When you’ve planned to build a computer based on VLSIs range of ARM CPUs back in the days – most notable the ARM6xx, 7xx and ARM7500 series – you got a VY86PID board . And because not many did – mind the Acorn RiscPC and Apple Newton – those boards are rare as hens teeth today. Googling for it will most likely bring you back here 😉
There’s just one good, original source of information left: The page of Art Sobel himself, Hardware Applications Manager for Embedded products at VLSI Technology, father of the boards discussed here.

Last question: “Why VY86PID? That sounds Intel’ish, like the x86 family.”
Well, VLSIs official name for their ARM IC range always started with VL or VY86… so  for example the fist mass-produced CPU, the ARM2, was officially called VL86C010. It’s memory controller was VL86C110 and they used  VY86C610 for the ARM610.  Only with the introduction of their last ARM CPU, they changed it and called the ARM7500 VY27073B


But now, let’s have a look at the eval boards first…


This is the earliest implementation of a PID I ever saw and own. Its components are:

  • ARM600 CPU at 30MHz – soldered onto the board
  • 4 SIMM slots for 1-16MB RAM
  • MEMC3 memory controller on a 12MHz bus
  • ‘INTWT’ INTerrupt (With Timer) controller (Maybe a VL86C410 derivative)
  • VL16C552 Serial/Parallel controller serving an on-board connector each
  • 128KB-1MB ROM (jumpers used for setting the size)
  • one ISA compatible expansion slot
  • 4 status LEDs, Reset- and Panic-buttons
  • an empty PLCC68 socket for the FPA10 FPU from GECPlessey
  • edge-connector to connect a ‘logic analyzer probe board’

It’s worth mentioning that both controllers, the MEMC as well as the INTWT were implemented in QuickLogic ‘pASIC’ QL8X12B 1st generation FPGA. That’s about 1000 gate arrays – tiny in today’s measures. That’s interesting as the MEMC was available as commercial ASIC already – but it that could only support 4MB explaining the appended version number “3”.
Also, take note that the PID2 uses an ARM600, not the later widely used 610 (RiscPC, Newton 1xx series). The 600 features support for a floating point co-processor, ARM Ltd. usually used the term floating point accelerator – this was only supported with the ARM600 & 700 and later integrated in the ARM7500FE.


This is the PID3, sometimes also written PID III – this time it’s processor-independent for ARM610, 710, and 810 CPUs, featuring a connector for a CPU module which is 100% compatible to the ones used in the Acorn RiscPC.
Most parts are similar to the previous PID – even the FPGAs – so these are the notable differences:

  • No CPU on-board – instead it offers a slot
  • 10BaseT Ethernet port (SMC 91C94) with 4 status LEDs
  • the empty PLCC socket was removed

Luckily I got an extensive manual with it, even containing all the schematics. Boy, those were the days, when manuals were real manuals!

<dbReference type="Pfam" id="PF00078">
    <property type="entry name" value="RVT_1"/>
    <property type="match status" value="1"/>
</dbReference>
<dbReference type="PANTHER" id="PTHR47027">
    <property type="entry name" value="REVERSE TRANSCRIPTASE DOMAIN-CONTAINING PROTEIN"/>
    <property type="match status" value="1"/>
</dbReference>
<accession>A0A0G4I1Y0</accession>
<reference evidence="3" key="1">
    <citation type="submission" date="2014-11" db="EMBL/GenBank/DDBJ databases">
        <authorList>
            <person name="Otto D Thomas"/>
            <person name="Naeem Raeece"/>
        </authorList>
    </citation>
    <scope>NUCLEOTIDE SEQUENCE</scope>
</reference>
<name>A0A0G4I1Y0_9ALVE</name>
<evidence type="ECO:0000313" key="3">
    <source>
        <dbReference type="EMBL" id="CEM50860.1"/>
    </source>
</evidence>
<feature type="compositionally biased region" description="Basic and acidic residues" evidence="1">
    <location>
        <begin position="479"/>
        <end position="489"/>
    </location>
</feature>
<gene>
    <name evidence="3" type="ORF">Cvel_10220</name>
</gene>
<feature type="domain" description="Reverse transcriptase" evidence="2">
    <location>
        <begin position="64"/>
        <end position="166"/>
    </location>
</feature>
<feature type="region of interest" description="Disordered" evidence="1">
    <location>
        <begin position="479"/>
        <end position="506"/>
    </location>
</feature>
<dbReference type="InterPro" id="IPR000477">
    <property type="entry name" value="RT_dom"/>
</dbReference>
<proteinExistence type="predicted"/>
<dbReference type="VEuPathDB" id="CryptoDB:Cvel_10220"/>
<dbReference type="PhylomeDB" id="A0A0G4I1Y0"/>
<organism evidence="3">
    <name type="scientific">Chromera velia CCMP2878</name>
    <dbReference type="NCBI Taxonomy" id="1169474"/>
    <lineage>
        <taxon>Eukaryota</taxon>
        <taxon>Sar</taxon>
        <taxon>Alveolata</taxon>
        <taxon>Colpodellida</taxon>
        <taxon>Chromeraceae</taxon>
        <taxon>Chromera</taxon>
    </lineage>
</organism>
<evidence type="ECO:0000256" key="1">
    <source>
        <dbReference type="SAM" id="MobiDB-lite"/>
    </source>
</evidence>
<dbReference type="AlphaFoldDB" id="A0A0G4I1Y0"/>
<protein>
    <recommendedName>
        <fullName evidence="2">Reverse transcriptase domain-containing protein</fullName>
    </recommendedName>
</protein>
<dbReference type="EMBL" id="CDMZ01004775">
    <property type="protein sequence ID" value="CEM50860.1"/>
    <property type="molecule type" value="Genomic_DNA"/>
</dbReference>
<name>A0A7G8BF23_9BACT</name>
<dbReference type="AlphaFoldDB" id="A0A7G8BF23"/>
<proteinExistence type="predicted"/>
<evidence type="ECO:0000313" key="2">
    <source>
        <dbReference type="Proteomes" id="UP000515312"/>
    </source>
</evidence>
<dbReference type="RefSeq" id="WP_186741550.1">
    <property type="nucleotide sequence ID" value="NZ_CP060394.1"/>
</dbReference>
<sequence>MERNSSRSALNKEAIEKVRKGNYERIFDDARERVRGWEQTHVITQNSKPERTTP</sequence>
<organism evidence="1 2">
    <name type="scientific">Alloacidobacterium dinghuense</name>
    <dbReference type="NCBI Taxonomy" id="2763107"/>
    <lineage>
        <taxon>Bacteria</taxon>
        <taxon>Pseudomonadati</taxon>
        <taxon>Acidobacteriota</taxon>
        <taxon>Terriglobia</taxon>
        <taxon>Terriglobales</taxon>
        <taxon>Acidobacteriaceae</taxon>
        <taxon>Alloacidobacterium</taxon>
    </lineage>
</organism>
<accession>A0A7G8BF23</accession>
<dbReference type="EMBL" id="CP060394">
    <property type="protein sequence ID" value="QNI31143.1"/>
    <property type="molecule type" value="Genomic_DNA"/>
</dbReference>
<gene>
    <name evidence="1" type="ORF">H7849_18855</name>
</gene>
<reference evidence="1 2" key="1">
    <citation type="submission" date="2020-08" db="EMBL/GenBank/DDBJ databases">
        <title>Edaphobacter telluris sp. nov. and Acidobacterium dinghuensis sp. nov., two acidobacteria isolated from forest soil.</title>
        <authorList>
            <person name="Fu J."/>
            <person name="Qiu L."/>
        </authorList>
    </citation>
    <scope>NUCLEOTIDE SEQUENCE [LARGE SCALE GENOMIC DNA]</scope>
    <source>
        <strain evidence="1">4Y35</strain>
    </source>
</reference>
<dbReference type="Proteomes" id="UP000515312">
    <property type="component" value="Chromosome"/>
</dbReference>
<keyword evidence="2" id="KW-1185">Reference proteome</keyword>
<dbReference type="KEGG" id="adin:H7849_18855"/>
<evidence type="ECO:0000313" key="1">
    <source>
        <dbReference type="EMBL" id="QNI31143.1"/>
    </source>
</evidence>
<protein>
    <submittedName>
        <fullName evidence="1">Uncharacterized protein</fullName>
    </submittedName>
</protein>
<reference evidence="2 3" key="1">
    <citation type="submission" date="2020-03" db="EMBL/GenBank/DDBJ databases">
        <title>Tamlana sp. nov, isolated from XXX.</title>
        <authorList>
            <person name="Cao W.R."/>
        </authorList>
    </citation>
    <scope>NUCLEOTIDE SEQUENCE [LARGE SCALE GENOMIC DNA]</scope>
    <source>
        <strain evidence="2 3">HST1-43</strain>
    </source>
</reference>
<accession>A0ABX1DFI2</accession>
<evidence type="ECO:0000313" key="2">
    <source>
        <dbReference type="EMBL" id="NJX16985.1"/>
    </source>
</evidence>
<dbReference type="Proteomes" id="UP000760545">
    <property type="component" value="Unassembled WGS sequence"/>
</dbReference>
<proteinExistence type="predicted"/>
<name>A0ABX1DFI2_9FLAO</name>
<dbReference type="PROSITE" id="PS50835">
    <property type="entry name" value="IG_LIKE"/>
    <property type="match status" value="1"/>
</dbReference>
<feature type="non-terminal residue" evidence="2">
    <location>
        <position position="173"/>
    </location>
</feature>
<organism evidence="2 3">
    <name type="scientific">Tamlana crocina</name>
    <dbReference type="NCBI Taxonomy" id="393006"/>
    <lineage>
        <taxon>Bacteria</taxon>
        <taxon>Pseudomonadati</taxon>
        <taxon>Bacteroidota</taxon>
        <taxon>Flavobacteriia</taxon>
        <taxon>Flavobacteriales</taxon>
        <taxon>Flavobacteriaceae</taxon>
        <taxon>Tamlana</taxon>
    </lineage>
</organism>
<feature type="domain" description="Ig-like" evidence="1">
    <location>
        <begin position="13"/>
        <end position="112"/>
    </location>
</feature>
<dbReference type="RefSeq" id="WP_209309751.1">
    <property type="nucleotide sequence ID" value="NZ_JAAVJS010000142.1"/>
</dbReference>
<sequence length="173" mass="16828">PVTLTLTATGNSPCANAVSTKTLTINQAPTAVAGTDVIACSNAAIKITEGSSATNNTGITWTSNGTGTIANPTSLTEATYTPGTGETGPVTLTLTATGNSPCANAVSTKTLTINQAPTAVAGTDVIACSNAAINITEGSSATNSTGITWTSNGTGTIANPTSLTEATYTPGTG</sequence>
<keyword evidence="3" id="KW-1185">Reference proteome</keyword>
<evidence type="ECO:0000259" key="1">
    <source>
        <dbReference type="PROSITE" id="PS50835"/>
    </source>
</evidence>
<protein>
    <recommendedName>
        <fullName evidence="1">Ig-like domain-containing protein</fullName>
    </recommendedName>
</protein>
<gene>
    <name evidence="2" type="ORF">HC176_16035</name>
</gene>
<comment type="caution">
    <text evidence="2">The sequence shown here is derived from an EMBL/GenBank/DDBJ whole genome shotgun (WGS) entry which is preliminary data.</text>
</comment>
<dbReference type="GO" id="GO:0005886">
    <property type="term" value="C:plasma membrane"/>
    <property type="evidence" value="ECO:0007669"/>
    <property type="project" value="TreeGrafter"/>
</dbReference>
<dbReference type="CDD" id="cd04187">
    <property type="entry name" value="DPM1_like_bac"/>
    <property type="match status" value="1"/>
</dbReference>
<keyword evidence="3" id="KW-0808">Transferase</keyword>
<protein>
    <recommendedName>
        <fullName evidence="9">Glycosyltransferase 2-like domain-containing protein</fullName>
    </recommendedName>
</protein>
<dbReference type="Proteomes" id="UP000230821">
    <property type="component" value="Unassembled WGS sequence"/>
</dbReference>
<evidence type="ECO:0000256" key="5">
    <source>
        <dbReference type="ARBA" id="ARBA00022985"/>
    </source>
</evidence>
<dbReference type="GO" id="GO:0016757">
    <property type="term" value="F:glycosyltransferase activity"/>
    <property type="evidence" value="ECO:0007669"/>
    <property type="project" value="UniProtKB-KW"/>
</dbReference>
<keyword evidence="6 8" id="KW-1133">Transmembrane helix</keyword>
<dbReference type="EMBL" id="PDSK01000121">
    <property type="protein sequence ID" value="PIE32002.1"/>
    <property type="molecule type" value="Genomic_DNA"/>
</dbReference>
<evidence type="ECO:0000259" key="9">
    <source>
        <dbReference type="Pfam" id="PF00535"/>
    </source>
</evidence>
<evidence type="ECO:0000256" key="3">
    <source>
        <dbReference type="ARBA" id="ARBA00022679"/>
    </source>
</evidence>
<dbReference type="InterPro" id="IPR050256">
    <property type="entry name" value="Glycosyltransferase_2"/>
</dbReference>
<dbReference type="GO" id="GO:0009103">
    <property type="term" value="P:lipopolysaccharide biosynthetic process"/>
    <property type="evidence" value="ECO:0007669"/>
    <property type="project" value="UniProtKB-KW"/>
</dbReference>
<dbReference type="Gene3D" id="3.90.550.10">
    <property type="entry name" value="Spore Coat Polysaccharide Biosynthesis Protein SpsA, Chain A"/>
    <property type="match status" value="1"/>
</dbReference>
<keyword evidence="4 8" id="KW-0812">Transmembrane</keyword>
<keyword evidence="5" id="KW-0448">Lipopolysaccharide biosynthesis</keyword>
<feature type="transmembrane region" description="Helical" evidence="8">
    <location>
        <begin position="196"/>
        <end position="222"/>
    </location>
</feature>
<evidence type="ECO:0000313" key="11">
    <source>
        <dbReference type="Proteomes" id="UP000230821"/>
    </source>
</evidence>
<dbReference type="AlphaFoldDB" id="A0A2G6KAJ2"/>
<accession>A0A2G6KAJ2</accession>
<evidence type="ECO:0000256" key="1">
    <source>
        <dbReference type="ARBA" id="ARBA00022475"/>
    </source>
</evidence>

The PID3 with (dis)connected CPU board (it’s an ARM710 card from Acorn RiscPC)


So far for the hardware. Both run a rudimentary monitor program from ROM – so let’s have a look into that…


Out of the box the PIDs run a monitor program called “DEMON”, short for DEbug MONitor.
As with most single board computers (eg. Motorola VME boards) those monitors are more or less command-line BIOSes with some debugging features (read/write memory & registers) and are mainly used to load binaries and start them.


The toolchain which came with the eval boards is available here. It even includes a (cross)C-compiler and libs in source!

Helios (so far…)

This was the reason why I bought the boards – getting Helios run on ARM. The original Helios sources which I’m hosting on github also came with a kernel for ARM, specifically the Acorn Archimedes and, well, the PID2…

Historical side note: Why Helios on ARM?

Well,  at the time this port was done it became obvious that the INMOS Transputer wasn’t developing as fast as other CPU families did and so Perihelion, like other INMOS customers,  turned towards alternative architectures.
Also they looked for more profitable market: “The emphasis by this time was to make an embedded real-time system rather than an interactive Unix clone” [Nick Garnett, designer of Helios] Set-top boxes come to my mind… and later SGS-Thomson was quite successful in that area with their Transputer based ST20 family.

There are 2 supposed ways on getting Helios onto a PID – both using an RS232 connection:

  1. load the kernel through the Helios server (that’s the DOS/Unix terminal tool) which then talks to the DEMON or
  2. Have Helios burned into EPROMs instead of DEMON.

I wasn’t able to get the EPROMs work (binary image here) – or more precisely, connect to the system. It didn’t accept connections from the server, even the readme says so. The LEDs a showing a heartbeat pattern, so I assume the kernel is running – but without a shell connection I can’t tell more.

The alternative way by uploading through the server looked more promising… I got it stable at 38400 baud and using the debug flag (ctrl-shift-c) I could see the bytes flying upwards…

…but then it looses the connection, misses an ACK and then  fails to send the system config.  The server – while successfully initialized – then sits and waits forever  😥

To be continued…

TIGA programming

After we talked about the basics of the TIGA standard in the previous post, we’re now  trying to do some TIGA programming… (mind the absence of the word “useful”  😉 )

I can’t stress this enough: Compared to even the earliest 3D accelerators TIGA wasn’t fast. Actually it’s not meant to be a 3D accelerator at all, it’s a 2D accelerator which tried to cope with the slow ISA bus speed. With the arrival of VL-bus and then PCI, TIGA hadn’t had a chance – even with a TMS34082 FPU it reached a max of  160,000 polygons/sec and 25,000 shaded polygons/sec – and there’s no real support for textures. Fun fact: An original PlayStation (1, that is) did 180,000 textured and lighted polygons/sec…